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U.S. Arctic Envoy is Still Talking With Disney to Use 'Frozen' to Teach Climate Change

'It's a very good company, and they put out a good product, and I'd like to have them help us raise awareness.'

Adm. Robert Papp, the U.S. top envoy to the Arctic, said Thursday that he is still in talks with Disney and hopes to use characters from the hit movie Frozen to raise awareness about climate change.

"We're continuing discussions with Disney. I'm hopeful we're going to get there," Papp said at an event hosted by the Brookings Institution in Washington. "It's a very good company, and they put out a good product, and I'd like to have them help us raise awareness."

The United States is preparing to take the helm of the Arctic Council, an international forum with oversight of the polar region next month. Papp serves as the U.S. special representative to the Arctic and will chair the council.

In January, Papp told an audience at Norway's Arctic Frontiers conference that he had approached a Disney executive about the idea of raising Arctic awareness using characters from the popular movie, including Elsa, a princess with powers over ice and snow; her younger sister, Anna; a reindeer named Sven; and Olaf, a talking snowman who loves summer.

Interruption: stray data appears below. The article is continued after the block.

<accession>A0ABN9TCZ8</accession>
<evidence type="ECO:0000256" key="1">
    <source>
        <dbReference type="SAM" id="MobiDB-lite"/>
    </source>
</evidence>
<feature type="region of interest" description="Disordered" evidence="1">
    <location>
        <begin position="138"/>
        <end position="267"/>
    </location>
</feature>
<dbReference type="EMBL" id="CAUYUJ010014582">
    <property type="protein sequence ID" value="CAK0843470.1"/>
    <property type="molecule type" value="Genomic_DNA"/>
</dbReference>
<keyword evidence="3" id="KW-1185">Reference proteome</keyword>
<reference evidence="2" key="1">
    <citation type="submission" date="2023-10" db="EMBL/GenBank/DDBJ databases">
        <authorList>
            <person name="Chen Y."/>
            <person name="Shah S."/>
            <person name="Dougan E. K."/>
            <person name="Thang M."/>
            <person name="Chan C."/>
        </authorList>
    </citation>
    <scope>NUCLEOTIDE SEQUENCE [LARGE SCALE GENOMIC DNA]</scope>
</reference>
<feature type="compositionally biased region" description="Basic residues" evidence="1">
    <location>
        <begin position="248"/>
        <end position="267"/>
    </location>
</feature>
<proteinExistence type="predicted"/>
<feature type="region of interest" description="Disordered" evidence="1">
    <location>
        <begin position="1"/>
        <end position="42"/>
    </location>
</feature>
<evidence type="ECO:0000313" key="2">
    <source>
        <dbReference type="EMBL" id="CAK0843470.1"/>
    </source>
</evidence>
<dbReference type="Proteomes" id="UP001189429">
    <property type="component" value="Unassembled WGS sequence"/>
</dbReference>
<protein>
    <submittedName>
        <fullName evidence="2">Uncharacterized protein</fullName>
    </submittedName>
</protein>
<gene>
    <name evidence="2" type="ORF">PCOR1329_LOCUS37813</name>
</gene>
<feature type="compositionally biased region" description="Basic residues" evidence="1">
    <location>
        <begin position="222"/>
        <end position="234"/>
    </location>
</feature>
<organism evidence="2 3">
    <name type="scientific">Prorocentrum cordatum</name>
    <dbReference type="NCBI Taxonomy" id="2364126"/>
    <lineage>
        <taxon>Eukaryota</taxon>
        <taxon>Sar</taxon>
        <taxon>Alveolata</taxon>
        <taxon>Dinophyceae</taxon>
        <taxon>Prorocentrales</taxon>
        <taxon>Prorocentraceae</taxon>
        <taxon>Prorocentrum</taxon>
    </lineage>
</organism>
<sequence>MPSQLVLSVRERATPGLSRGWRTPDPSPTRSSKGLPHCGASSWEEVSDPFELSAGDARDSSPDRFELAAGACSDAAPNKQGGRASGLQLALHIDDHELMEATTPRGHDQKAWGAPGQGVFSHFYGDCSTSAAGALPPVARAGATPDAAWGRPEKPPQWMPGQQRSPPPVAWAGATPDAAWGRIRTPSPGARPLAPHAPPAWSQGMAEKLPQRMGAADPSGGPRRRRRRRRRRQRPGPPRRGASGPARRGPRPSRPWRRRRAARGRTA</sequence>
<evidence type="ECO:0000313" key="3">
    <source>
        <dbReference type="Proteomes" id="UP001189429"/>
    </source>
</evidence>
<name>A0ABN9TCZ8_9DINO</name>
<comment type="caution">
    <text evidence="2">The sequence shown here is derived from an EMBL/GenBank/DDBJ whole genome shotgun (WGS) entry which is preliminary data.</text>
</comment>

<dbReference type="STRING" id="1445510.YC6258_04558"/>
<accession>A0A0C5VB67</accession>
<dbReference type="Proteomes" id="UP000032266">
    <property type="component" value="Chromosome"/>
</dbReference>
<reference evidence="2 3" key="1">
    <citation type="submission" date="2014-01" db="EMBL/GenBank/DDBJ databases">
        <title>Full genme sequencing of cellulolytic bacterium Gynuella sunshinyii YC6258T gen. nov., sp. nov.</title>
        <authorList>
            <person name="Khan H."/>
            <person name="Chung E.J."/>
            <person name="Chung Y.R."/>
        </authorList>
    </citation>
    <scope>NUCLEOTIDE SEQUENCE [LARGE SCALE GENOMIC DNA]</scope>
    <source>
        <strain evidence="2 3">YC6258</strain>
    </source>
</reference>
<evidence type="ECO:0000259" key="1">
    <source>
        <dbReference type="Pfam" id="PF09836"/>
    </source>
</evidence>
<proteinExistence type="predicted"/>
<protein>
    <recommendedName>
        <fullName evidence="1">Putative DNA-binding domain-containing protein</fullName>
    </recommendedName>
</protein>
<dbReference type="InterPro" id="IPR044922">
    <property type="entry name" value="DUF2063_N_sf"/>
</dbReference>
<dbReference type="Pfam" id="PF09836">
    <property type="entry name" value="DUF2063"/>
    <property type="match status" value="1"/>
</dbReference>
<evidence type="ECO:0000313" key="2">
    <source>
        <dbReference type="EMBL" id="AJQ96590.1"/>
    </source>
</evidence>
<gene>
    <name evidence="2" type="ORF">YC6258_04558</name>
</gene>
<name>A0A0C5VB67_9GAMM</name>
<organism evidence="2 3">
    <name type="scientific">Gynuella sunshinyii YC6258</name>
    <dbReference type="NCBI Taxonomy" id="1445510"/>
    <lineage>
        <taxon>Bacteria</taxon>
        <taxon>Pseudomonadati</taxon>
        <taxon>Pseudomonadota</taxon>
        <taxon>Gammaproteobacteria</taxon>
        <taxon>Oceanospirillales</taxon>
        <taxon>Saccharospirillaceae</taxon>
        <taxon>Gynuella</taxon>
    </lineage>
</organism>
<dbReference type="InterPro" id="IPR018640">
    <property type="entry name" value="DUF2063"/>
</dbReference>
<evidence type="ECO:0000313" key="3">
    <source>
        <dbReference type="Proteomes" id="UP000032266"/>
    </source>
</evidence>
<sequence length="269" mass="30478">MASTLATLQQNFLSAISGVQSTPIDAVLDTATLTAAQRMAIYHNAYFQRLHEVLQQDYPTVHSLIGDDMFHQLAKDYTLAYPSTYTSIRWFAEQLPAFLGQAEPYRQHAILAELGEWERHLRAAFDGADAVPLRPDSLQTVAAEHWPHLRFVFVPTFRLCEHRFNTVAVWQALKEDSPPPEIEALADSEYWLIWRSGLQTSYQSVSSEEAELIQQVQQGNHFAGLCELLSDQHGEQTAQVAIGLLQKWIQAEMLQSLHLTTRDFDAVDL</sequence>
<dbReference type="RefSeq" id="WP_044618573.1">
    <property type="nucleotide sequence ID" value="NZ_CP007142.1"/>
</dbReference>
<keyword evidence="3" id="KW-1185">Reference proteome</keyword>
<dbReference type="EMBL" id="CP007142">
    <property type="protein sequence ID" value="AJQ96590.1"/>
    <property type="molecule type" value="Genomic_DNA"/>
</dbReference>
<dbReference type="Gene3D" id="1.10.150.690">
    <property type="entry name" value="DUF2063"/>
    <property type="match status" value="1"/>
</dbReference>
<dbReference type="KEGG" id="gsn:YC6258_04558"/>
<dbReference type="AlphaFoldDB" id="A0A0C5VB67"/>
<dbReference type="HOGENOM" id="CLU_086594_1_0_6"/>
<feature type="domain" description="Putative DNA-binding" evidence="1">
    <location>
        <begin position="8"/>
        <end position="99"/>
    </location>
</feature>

Papp said, however, that his pitch was rebuffed. "As I continued to talk, I could see the executive getting more and more perplexed, and he said: 'Admiral, you might not understand: Here at Disney, it's in our culture to tell stories that project optimism and have happy endings.' "

Temperatures are rising in the polar region twice as fast as for the rest of the planet as global warming intensifies.

Federal officials, lawmakers, and maritime experts warn that the U.S. lacks the infrastructure and investment to adequately respond to spills and accidents in the fast-melting Arctic.

The State Department did not immediately respond to a request for comment.